I can first remember watching Mulholland Drive (2001) when it came out and thinking ‘God, that was the worst Lynch film, or arthouse film, I’ve ever seen – he’s completely lost any interest in telling coherent story.’ But when I rewatched it, after realising that Lost Highway (1997) was kindof meant as a double entendre; one character having a past/duel experience of another life, ie a film/dream within a dream; an this allowed me to appreciate Lost Highway and Mulholland Drive a lot better.
For these, characters with unusual stories are often shown dreaming about other characters, and which Lynch exposes, in an Brechtian style, their emotions, fears and desires, and that somewhat represent an allegory for the dark side of American values and the glamorous, fairytale icons of classic Hollywood; which I think we can see subverted in Eraserhead (1977), Twin Peaks (1990), Blue Velvet (1986), Wild At Heart (1990), Lost Highway and Straight Story (1999).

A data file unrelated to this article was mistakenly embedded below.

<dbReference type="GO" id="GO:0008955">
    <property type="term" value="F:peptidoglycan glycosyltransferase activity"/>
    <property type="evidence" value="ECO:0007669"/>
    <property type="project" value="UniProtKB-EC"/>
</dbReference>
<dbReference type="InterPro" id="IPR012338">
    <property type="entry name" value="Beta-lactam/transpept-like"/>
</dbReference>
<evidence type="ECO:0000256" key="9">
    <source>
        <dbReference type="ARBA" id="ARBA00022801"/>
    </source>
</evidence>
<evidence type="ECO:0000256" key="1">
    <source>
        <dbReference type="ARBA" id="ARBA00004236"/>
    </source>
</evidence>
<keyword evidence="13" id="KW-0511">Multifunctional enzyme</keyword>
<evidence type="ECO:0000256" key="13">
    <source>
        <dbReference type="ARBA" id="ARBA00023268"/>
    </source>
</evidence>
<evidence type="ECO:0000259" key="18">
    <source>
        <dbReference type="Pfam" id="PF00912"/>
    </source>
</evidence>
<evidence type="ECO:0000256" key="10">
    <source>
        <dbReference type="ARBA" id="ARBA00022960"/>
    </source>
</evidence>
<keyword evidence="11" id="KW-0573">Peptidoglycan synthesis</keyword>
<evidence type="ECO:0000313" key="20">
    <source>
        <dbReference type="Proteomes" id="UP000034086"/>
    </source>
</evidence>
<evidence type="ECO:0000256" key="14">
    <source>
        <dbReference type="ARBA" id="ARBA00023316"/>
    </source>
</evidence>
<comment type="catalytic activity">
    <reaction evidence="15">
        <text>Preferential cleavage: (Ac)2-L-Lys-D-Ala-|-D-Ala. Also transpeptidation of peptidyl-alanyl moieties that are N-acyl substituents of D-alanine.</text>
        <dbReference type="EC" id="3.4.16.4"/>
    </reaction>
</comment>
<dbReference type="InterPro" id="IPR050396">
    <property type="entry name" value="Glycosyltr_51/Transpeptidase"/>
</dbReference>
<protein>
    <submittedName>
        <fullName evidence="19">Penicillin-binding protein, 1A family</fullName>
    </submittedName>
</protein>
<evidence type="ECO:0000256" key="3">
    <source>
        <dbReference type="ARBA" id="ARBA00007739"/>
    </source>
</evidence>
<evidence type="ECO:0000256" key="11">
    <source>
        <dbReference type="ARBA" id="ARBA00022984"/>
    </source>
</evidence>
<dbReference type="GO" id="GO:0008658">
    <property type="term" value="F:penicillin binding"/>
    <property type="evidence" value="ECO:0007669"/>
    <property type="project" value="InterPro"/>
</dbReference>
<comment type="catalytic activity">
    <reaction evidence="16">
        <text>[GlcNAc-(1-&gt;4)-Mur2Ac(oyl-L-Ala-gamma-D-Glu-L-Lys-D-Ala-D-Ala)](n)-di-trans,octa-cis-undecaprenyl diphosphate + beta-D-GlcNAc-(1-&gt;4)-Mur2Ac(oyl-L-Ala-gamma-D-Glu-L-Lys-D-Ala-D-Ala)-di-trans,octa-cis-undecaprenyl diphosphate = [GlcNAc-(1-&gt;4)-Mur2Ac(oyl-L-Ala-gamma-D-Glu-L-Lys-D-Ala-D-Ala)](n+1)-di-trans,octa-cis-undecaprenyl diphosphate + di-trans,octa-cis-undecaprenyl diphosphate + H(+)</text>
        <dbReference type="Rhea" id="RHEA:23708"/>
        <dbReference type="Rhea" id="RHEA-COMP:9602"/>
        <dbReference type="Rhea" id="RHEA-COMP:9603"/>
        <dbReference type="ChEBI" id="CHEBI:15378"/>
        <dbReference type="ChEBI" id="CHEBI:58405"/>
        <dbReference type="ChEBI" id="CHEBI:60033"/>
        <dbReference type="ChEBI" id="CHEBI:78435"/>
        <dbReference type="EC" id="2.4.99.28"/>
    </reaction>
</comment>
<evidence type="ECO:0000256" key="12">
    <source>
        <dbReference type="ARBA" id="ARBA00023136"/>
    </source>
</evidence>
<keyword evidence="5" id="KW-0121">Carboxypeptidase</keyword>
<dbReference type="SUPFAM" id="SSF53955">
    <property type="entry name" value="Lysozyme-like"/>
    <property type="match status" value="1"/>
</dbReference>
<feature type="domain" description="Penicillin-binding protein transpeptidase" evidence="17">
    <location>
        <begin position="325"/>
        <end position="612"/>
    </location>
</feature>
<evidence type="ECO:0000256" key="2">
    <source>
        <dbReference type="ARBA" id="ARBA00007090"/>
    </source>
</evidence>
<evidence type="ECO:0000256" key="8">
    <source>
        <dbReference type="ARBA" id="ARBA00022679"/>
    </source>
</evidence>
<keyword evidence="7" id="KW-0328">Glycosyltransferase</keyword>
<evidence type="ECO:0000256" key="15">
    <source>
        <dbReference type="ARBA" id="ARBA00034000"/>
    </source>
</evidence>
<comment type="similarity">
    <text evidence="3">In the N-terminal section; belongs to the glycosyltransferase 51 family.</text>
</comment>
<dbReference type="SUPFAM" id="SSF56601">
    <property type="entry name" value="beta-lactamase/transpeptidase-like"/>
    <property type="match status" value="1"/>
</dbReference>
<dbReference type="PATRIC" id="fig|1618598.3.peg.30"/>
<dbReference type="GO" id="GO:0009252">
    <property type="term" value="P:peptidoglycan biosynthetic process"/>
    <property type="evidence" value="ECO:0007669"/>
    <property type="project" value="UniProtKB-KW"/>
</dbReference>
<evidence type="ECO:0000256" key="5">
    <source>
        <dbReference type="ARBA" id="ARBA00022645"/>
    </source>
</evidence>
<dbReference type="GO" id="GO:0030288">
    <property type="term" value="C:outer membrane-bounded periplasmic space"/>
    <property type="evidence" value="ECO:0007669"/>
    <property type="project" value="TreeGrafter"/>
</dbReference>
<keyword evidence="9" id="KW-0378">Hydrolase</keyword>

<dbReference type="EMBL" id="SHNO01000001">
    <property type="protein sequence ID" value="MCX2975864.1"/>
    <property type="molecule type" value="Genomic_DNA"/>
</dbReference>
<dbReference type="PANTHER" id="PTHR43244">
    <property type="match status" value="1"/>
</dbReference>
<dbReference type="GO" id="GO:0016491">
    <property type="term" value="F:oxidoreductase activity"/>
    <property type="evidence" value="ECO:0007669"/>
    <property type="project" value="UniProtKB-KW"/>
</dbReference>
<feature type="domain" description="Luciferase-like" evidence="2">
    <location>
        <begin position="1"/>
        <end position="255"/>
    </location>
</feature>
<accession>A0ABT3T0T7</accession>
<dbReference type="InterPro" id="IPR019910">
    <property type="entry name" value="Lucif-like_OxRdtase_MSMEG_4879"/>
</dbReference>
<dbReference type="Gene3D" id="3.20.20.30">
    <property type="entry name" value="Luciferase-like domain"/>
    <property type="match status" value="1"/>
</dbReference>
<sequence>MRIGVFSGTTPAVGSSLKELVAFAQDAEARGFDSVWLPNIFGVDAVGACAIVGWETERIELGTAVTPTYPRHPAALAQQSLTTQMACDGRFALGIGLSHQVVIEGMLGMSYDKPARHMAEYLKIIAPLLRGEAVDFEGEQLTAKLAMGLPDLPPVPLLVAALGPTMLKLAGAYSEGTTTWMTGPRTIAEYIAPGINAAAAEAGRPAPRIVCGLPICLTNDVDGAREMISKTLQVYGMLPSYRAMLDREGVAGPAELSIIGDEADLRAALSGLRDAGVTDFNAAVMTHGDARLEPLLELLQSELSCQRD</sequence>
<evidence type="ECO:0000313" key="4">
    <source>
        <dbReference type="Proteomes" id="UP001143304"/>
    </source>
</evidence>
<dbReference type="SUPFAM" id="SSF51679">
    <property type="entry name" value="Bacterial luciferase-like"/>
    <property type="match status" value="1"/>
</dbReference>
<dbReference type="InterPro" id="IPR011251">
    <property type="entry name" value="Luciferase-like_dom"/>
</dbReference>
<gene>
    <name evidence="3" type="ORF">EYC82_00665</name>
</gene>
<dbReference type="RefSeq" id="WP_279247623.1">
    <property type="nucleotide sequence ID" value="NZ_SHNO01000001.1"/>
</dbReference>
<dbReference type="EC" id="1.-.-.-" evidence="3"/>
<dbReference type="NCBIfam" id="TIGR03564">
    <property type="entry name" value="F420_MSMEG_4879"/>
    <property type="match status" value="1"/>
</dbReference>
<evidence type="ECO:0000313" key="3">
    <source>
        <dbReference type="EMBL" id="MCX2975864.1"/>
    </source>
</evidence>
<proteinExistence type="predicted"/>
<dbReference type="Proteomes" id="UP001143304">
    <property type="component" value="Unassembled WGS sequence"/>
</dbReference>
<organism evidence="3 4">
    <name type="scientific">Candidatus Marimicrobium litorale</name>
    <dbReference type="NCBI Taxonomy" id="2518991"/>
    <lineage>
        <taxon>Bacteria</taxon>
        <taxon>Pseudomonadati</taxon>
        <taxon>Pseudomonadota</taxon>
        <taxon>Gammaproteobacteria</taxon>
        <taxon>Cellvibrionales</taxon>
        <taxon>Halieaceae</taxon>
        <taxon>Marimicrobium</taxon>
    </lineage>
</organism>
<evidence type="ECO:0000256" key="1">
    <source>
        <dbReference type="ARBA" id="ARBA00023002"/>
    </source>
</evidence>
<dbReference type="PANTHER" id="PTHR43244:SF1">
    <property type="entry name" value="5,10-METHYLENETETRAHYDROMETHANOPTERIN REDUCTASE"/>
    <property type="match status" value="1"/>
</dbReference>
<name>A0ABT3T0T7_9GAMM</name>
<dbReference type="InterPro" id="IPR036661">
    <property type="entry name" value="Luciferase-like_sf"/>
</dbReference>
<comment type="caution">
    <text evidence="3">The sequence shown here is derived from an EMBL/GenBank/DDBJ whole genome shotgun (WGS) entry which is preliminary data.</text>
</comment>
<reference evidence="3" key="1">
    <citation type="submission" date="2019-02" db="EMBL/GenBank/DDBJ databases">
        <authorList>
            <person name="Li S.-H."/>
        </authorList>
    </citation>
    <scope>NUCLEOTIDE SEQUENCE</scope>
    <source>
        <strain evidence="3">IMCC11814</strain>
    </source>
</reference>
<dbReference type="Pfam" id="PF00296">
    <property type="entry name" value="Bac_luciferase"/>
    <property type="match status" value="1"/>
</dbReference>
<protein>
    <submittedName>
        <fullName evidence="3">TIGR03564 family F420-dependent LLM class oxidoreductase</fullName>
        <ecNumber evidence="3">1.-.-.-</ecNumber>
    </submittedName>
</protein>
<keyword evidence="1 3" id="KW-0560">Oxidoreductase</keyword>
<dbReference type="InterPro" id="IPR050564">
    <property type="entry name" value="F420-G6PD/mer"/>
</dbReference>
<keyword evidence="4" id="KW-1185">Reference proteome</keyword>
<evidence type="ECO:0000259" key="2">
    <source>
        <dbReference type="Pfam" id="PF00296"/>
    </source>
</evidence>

However, Inland Empire seems different, and I remember watching an interview with Lynch describing how much cinematographers love 35mm film, but that he hated it and preferred DV simply because you could move faster and didn’t need to wait for lighting setups. The ugly degraded, Dogma-style of Inland Empire makes it look a lot cheaper and less beautiful than his previous films; despite where Lynch himself is a gifted photographer and painter, and that DV seems like stepdown for him.
Despite myself, and given the bizarre complexity of previous films Lost Highway and Mulholland, I found Inland Empire particularly hard to follow or make sense of. Although it does resemble the sudden shifts in tone and identity-switches of Mulholland, it felt like he was over doing it to the point that I couldn’t understand what was going on or who was meant to be who anymore.